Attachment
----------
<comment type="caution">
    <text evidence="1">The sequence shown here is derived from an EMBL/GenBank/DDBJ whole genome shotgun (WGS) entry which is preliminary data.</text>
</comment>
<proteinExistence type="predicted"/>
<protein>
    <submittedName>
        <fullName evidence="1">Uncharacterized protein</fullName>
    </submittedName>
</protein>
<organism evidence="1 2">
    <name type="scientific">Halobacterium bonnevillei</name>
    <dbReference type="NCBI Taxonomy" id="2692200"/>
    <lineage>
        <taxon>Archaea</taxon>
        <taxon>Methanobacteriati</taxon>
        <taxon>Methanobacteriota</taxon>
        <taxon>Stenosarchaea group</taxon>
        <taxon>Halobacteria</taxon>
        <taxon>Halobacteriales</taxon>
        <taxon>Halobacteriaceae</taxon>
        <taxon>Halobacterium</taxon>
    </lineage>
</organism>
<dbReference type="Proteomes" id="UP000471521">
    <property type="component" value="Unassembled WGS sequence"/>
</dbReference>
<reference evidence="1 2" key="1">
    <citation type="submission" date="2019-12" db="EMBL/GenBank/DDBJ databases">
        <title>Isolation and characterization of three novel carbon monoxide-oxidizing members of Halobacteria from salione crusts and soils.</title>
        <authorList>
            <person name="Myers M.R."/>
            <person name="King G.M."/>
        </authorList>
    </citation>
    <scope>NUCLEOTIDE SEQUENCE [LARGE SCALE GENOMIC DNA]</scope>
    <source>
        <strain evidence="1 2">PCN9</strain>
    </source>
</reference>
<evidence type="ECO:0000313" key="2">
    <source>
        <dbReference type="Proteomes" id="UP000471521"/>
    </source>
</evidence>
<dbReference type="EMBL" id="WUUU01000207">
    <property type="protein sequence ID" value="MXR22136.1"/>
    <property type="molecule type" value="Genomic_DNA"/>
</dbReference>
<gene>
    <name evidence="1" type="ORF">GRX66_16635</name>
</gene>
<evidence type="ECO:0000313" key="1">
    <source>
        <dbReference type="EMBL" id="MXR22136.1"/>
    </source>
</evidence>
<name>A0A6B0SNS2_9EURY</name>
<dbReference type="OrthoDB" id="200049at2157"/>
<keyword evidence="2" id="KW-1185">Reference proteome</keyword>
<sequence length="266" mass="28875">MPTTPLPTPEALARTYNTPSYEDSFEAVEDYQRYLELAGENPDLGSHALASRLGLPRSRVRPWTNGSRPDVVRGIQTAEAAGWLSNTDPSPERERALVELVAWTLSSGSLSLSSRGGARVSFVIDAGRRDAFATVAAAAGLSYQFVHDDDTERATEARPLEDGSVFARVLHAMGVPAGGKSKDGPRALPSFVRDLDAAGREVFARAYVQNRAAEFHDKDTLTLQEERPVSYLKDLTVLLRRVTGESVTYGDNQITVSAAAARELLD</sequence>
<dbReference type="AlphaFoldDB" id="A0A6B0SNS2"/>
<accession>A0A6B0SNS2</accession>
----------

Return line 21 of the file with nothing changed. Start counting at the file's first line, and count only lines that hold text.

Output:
        <taxon>Halobacterium</taxon>